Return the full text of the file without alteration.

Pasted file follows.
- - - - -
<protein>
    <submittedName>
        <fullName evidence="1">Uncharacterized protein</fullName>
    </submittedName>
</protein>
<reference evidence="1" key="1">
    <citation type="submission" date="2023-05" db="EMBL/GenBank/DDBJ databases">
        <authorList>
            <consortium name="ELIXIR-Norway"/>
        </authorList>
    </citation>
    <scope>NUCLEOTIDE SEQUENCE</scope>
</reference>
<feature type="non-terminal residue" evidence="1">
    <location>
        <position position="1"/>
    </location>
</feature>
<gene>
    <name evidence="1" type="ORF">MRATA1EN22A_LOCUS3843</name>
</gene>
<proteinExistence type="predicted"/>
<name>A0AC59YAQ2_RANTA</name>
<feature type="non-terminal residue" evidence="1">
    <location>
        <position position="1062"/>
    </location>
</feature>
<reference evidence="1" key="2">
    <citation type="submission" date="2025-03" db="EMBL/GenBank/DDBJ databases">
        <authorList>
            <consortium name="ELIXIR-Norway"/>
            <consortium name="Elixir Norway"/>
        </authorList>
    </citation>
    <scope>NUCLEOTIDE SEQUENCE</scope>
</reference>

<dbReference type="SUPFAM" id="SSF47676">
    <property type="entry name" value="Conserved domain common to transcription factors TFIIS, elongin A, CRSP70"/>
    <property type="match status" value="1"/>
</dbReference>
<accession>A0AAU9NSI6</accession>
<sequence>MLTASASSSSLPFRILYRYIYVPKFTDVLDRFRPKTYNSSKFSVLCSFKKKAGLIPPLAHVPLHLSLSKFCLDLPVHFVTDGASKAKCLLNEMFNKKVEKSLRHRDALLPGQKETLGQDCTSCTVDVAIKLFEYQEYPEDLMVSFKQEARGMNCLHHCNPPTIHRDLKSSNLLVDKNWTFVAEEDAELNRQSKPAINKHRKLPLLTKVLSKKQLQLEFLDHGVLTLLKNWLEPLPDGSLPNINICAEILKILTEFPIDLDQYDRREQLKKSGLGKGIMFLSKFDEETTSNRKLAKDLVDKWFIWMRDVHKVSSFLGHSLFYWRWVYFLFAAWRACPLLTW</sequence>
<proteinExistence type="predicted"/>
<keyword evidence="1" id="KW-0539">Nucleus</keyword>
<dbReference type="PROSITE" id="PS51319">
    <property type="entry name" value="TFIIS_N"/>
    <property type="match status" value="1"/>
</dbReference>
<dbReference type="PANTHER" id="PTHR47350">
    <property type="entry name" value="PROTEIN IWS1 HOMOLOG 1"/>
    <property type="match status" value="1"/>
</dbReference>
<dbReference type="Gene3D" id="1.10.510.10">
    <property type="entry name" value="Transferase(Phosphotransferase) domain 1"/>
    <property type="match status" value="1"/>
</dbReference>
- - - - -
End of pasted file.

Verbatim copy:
<protein>
    <submittedName>
        <fullName evidence="1">Uncharacterized protein</fullName>
    </submittedName>
</protein>
<reference evidence="1" key="1">
    <citation type="submission" date="2023-05" db="EMBL/GenBank/DDBJ databases">
        <authorList>
            <consortium name="ELIXIR-Norway"/>
        </authorList>
    </citation>
    <scope>NUCLEOTIDE SEQUENCE</scope>
</reference>
<feature type="non-terminal residue" evidence="1">
    <location>
        <position position="1"/>
    </location>
</feature>
<gene>
    <name evidence="1" type="ORF">MRATA1EN22A_LOCUS3843</name>
</gene>
<proteinExistence type="predicted"/>
<name>A0AC59YAQ2_RANTA</name>
<feature type="non-terminal residue" evidence="1">
    <location>
        <position position="1062"/>
    </location>
</feature>
<reference evidence="1" key="2">
    <citation type="submission" date="2025-03" db="EMBL/GenBank/DDBJ databases">
        <authorList>
            <consortium name="ELIXIR-Norway"/>
            <consortium name="Elixir Norway"/>
        </authorList>
    </citation>
    <scope>NUCLEOTIDE SEQUENCE</scope>
</reference>

<dbReference type="SUPFAM" id="SSF47676">
    <property type="entry name" value="Conserved domain common to transcription factors TFIIS, elongin A, CRSP70"/>
    <property type="match status" value="1"/>
</dbReference>
<accession>A0AAU9NSI6</accession>
<sequence>MLTASASSSSLPFRILYRYIYVPKFTDVLDRFRPKTYNSSKFSVLCSFKKKAGLIPPLAHVPLHLSLSKFCLDLPVHFVTDGASKAKCLLNEMFNKKVEKSLRHRDALLPGQKETLGQDCTSCTVDVAIKLFEYQEYPEDLMVSFKQEARGMNCLHHCNPPTIHRDLKSSNLLVDKNWTFVAEEDAELNRQSKPAINKHRKLPLLTKVLSKKQLQLEFLDHGVLTLLKNWLEPLPDGSLPNINICAEILKILTEFPIDLDQYDRREQLKKSGLGKGIMFLSKFDEETTSNRKLAKDLVDKWFIWMRDVHKVSSFLGHSLFYWRWVYFLFAAWRACPLLTW</sequence>
<proteinExistence type="predicted"/>
<keyword evidence="1" id="KW-0539">Nucleus</keyword>
<dbReference type="PROSITE" id="PS51319">
    <property type="entry name" value="TFIIS_N"/>
    <property type="match status" value="1"/>
</dbReference>
<dbReference type="PANTHER" id="PTHR47350">
    <property type="entry name" value="PROTEIN IWS1 HOMOLOG 1"/>
    <property type="match status" value="1"/>
</dbReference>
<dbReference type="Gene3D" id="1.10.510.10">
    <property type="entry name" value="Transferase(Phosphotransferase) domain 1"/>
    <property type="match status" value="1"/>
</dbReference>